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Arrowsmith Reprint Edition
Contributor(s): Lewis, Sinclair, Doctorow, E. L. (Afterword), Parry, Sally E. (Introduction by)
ISBN: 0451530861     ISBN-13: 9780451530868
Publisher: Signet Classic
    OUR PRICE: $7.16  
Product Type: Paperback - Other Formats
Published: March 2008
Qty:
Annotation: The Pulitzer Prize winning "Arrowsmith" (an award Lewis refused to accept) recounts the story of a doctor who is forced to give up his trade for reasons ranging from public ignorance to the publicity-mindedness of a great foundation, and becomes an isolated seeker of scientific truth. Introduction by E.L. Doctorow.
Additional Information
Library of Congress Subjects:
Physicians; Fiction.
Medicine; Practice; Fiction.
Medicine; Research; Fiction.
BISAC Categories:
- Fiction | Classics
Dewey: 813/.52
LCCN: 2008540291
Academic/Grade Level: General Adult
Book type: Fiction
Physical Information: 4.00" H x 7.00" W x 1.25" (0.25 lbs) 459 pages
Accelerated Reader Info
Quiz #: 6640
Reading Level: 9.5   Interest Level: Upper Grades   Point Value: 29.0
 
Descriptions, Reviews, Etc.
Publisher Description:
1925. Illustrated with scenes from the Samuel Goldwyn Production, a United Artists Picture. Possibly the greatest satirist of his age, Lewis wrote novels that present a devastating picture of middle-class American life in the 1920s. Although he ridiculed the values, the lifestyles, and even the speech of his characters, there is often affection behind the irony. Sinclair's most praised novel and the one that won him the Pulitzer Prize (which he refused) Arrowsmith tells the tale of Martin Arrowsmith fulfills a lifelong dream of becoming a physician with a passion for research. Combating the forces of ignorance and greed, he relentlessly pursues scientific truth, even in the face of his own personal tragedy. See other titles by this author available from Kessinger Publishing.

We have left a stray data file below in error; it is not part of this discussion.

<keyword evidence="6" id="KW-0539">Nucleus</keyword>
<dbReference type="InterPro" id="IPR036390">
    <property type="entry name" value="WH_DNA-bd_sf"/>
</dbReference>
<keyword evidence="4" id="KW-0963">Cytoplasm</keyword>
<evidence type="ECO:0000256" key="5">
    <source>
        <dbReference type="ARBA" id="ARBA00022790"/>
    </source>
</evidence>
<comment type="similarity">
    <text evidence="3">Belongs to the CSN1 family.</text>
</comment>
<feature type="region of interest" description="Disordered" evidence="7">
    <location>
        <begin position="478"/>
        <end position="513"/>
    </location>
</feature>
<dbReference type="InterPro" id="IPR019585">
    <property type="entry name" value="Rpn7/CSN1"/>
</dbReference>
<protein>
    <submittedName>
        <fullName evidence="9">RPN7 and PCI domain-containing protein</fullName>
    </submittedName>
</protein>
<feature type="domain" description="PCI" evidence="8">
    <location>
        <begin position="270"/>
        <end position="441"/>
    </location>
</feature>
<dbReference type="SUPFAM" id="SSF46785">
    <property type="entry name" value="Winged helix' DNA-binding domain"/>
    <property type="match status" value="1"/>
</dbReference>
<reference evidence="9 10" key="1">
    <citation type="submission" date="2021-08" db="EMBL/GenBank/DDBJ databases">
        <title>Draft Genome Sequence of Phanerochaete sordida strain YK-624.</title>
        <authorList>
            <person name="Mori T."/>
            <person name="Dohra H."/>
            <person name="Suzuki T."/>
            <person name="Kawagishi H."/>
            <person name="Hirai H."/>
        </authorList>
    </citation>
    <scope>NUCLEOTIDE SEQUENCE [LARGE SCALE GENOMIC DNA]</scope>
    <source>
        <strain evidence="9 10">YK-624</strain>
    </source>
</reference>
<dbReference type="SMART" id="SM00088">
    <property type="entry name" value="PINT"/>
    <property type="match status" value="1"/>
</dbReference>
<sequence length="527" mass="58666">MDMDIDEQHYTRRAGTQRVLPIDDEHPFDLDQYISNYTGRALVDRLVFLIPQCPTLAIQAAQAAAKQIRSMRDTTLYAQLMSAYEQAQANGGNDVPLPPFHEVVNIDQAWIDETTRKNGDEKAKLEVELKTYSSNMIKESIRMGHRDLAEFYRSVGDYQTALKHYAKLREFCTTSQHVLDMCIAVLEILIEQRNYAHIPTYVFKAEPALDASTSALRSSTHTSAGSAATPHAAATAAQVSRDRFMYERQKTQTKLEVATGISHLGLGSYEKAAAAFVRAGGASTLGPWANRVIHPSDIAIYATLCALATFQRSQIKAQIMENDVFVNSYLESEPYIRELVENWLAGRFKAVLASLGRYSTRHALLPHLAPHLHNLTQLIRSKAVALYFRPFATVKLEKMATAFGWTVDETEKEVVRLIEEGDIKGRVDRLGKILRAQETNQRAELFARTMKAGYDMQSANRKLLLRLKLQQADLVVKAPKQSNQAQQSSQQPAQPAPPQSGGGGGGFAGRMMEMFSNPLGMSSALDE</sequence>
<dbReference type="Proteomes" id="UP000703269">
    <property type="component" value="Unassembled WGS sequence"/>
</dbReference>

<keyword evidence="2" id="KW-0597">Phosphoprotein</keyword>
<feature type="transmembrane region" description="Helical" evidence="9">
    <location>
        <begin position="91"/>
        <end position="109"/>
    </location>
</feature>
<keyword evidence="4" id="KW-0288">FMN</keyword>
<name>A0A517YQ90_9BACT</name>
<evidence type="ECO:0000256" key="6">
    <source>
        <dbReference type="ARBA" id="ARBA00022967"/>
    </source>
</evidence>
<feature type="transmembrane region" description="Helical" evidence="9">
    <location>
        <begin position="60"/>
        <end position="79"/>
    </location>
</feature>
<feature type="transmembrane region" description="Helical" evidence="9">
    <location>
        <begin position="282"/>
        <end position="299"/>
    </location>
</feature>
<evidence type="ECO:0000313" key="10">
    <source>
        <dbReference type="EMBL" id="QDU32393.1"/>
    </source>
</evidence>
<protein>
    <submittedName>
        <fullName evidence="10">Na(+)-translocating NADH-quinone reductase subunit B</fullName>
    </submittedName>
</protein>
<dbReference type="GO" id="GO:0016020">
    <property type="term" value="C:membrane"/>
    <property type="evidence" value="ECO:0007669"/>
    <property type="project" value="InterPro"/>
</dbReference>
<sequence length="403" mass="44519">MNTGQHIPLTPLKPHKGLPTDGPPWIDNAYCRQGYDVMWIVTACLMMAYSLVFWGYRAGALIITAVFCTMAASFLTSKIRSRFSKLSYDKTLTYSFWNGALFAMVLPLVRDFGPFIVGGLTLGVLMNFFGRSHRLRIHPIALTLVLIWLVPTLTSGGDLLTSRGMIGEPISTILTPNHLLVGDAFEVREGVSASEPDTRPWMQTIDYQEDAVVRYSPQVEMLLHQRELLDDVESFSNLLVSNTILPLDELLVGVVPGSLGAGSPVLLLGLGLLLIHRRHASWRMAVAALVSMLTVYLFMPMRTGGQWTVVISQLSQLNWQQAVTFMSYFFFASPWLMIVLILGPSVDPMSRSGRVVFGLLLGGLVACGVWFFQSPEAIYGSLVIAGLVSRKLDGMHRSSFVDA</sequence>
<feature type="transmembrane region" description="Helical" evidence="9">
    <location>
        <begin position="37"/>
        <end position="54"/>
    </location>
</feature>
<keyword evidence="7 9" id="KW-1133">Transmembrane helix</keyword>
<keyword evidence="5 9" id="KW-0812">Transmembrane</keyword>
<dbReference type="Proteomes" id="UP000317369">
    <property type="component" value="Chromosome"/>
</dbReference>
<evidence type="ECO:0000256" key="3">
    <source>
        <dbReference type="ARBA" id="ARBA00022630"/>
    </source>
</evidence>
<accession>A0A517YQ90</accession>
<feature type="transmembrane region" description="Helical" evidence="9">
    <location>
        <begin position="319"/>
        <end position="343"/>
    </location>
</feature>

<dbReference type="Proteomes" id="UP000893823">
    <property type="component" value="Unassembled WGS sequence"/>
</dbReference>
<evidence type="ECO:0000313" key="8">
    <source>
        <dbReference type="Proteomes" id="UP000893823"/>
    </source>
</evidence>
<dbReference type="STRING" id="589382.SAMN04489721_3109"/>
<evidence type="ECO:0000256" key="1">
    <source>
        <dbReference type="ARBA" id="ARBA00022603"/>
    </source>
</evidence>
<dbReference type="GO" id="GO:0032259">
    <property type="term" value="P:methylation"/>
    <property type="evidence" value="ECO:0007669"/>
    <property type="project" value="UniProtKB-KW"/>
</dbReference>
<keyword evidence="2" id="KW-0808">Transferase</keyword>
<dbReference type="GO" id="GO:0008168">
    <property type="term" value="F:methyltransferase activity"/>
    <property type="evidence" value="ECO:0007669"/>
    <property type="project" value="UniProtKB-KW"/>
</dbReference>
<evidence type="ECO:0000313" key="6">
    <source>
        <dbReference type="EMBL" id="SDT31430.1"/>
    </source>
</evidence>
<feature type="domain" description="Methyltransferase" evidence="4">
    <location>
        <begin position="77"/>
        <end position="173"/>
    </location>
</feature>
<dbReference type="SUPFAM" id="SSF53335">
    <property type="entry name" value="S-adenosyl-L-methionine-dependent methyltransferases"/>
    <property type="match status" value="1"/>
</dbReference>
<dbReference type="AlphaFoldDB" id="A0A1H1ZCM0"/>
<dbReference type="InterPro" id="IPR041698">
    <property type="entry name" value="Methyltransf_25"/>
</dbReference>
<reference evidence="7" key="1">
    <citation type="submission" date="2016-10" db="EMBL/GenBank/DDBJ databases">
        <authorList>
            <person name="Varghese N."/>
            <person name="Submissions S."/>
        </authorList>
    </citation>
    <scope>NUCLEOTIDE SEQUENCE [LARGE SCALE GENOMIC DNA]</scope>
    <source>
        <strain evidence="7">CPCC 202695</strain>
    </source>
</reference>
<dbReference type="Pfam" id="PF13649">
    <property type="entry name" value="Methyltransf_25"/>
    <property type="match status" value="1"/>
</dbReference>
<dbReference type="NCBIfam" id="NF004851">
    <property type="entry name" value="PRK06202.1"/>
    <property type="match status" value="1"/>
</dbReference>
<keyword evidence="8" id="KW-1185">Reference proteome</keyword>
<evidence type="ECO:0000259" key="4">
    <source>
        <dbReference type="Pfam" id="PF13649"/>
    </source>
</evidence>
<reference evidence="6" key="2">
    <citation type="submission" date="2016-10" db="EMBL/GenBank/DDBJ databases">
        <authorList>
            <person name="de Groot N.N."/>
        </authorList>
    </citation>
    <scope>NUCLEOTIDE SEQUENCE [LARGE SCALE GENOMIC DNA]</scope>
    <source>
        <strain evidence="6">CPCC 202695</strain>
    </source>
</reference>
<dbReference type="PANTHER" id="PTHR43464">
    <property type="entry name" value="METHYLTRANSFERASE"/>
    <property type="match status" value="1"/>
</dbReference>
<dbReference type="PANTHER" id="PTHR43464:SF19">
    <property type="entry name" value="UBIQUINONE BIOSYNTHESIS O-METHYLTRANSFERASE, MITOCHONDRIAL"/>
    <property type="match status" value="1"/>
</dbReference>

Contributor Bio(s): Harry Sinclair Lewis (1885–1951) was born in Sauk Centre, Minnesota, the son of a country doctor. After graduating from Yale in 1907, he went to New York, tried freelance work for a time, and then worked in a variety of editorial positions from the East Coast to California. Main Street (1920) was his first successful novel. In the decade that followed, Lewis published four other acclaimed novels of social criticism—Babbitt (1922), Arrowsmith (1925), Elmer Gantry (1927), and Dodsworth (1929). In 1930 he became the first American to win the Nobel Prize for literature. He continued to write both novels and plays for another two decades, publishing his last work, World So Wide (1951), shortly before his death in Rome.

Sally E. Parry is Associate Dean, College of Arts and Sciences, and Director of General Education at Illinois State University. She is currently the Executive Director of the Sinclair Lewis Society and editor of the Sinclair Lewis Society Newsletter. She has edited two collections of short stories by Sinclair Lewis, Go East, Young Man: Sinclair Lewis on Class in America (2005) and The Minnesota Stories of Sinclair Lewis (2005), and with Robert L. McLaughlin, written We’ll Always Have the Movies: American Cinema During World War II (2006). 

E. L. Doctorow is one of America’s preeminent men of letters. His novels include The Waterworks, Ragtime, The Book of Daniel, Loon Lake, World’s Fair, Lives of the Poets, Billy Bathgate, and Welcome to Hard Times. His work has garnered the National Book Critics Circle Award twice, the National Book Award, the PEN/Faulkner Award, the Edith Wharton Citation for Fiction, and the William Dean Howells medal of the American Academy of Arts and Letters.Sinclair Lewis was born in 1885 in Sauk Centre, Minnesota, and graduated from Yale University in 1908. His college career was interrupted by various part-time occupations, including a period working at the Helicon Home Colony, Upton Sinclair’s socialist experiment in New Jersey. He worked for some years as a free lance editor and journalist, during which time he published several minor novels. But with the publication ofMain Street (1920), which sold half a million copies, he achieved wide recognition. This was followed by the two novels considered by many to be his finest,Babbitt (1922) and Arrowsmith (1925), which was awarded the Pulitzer Prize in 1926, but declined by Lewis. In 1930, followingElmer Gantry (1927) and Dodsworth (1929), Sinclair Lewis became the first American author to be awarded the Nobel Prize for distinction in world literature. This was the apogee of his literary career, and in the period fromAnn Vickers (1933) to the posthumously published World So Wide (1951) Lewis wrote ten novels that reveal the progressive decline of his creative powers.From Main Street to Stockholm, a collection of his letters, was published in 1952, andThe Man from Main Street, a collection of essays, in 1953. During his last years Sinclair Lewis wandered extensively in Europe, and after his death in Rome in 1951 his ashes were returned to his birthplace.